gpsd:INFO: running /etc/gpsd/device-hook /dev/ttyUSB2 ACTIVATE
gpsd:INFO: /etc/gpsd/device-hook returned 0

gpsd:INFO: SER: opening GPS data source type 3 at '/dev/ttyUSB2'
gpsd:INFO: SER: speed 9600, 8N1
gpsd:INFO: attempting USB device enumeration.
gpsd:INFO: 8087:0020 (bus 2, device 2)
gpsd:INFO: 1d6b:0002 (bus 2, device 1)
gpsd:INFO: 05c8:0403 (bus 1, device 4)
gpsd:INFO: 03f0:251d (bus 1, device 8)
gpsd:INFO: 8087:0020 (bus 1, device 2)
gpsd:INFO: 1d6b:0002 (bus 1, device 1)
gpsd:INFO: vendor/product match with 091e:0003 not found
gpsd:INFO: SER: speed 9600, 8O1
gpsd:INFO: SER: speed 9600, 8N1
gpsd:INFO: SER: speed 9600, 8N1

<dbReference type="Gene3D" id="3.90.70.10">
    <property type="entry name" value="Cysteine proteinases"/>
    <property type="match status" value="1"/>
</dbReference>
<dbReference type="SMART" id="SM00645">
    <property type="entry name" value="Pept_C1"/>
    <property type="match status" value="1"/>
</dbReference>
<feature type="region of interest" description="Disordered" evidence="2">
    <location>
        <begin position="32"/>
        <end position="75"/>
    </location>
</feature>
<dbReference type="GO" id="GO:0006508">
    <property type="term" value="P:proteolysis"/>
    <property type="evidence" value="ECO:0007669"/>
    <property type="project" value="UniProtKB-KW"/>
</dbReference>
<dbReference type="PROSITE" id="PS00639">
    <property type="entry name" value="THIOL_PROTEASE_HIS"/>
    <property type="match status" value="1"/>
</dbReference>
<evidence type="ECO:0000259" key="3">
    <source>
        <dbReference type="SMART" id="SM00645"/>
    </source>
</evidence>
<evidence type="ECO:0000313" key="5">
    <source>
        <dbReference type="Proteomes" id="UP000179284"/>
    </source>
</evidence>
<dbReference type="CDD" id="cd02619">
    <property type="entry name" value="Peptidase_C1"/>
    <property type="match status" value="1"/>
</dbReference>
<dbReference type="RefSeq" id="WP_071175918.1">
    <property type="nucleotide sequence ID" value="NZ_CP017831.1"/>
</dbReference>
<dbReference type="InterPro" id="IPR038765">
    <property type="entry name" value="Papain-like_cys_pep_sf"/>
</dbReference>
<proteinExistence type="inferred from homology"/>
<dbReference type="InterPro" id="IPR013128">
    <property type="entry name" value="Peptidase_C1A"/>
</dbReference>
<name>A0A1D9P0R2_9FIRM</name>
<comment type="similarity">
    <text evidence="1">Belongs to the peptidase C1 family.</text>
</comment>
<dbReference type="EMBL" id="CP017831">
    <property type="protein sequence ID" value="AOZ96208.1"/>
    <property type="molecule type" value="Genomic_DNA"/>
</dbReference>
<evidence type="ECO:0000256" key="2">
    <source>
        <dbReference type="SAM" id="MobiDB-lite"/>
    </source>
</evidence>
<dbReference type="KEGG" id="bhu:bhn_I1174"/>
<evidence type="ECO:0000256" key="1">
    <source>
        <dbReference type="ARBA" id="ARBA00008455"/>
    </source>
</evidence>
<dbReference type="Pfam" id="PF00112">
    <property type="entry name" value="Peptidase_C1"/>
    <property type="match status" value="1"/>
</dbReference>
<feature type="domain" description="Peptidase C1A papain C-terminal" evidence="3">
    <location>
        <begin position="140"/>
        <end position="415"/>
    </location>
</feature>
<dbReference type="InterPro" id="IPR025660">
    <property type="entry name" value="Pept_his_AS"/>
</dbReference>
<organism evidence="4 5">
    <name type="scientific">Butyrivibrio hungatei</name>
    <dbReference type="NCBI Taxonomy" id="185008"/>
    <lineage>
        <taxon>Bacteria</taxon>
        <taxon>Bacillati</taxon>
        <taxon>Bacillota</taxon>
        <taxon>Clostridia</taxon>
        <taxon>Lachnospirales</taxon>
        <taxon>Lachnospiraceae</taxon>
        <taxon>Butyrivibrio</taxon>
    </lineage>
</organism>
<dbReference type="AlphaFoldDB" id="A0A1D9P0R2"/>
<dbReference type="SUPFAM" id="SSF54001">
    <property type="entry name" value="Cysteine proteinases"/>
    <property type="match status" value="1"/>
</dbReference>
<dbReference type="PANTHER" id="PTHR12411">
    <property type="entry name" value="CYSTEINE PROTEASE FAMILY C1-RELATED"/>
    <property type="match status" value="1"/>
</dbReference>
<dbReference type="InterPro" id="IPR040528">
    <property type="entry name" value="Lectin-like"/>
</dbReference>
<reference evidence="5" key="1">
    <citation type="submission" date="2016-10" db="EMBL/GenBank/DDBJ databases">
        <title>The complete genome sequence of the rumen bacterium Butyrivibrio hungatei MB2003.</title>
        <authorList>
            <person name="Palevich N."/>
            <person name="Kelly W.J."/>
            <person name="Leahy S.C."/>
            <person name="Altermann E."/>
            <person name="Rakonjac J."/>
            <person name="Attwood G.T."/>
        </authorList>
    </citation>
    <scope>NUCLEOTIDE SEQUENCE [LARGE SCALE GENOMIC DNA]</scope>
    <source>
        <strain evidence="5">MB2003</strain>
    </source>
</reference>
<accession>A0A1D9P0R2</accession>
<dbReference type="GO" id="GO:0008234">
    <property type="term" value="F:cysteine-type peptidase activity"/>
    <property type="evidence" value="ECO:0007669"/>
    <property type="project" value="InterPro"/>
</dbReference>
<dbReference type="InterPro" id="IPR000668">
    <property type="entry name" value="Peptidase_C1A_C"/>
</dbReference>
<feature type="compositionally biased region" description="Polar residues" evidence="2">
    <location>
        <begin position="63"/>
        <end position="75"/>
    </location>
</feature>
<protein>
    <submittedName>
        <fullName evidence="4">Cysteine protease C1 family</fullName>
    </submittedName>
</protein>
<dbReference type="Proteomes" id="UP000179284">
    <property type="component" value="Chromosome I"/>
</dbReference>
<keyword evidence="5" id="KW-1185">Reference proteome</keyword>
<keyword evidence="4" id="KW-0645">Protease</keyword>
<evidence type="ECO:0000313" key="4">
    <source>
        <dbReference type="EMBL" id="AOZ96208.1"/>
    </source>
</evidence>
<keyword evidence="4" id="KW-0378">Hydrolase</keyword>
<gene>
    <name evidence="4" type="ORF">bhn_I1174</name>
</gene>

gpsd:INFO: SER: speed 9600, 8N1
gpsd:INFO: gpsd_activate(2): activated GPS (fd 8)

< BIG SNIP>

^Cgpsd:WARN: received terminating signal 2.
gpsd:INFO: closing GPS=/dev/ttyUSB2 (8)
gpsd:INFO: running /etc/gpsd/device-hook /dev/ttyUSB2 DEACTIVATE
gpsd:INFO: /etc/gpsd/device-hook returned 0

gpsd:WARN: exiting.

The two lines we need to find I’ve highlighted above. Basically we want to see GPSd execute our script with a return value of 0 (success). I’ve snipped a sizeable amount of information out of the above window to make it more readable. You should also see where I’ve hit Ctrl-C which generates a warning to cgps that GPSd has shutdown, which is neat !

Ok so now we have GPSd starting and stopping the GPS device in my laptop correctly. However this is not the end of the story, laptops are able to be suspended so we need to take care of this as well. So using your favourite editor create/edit the following file;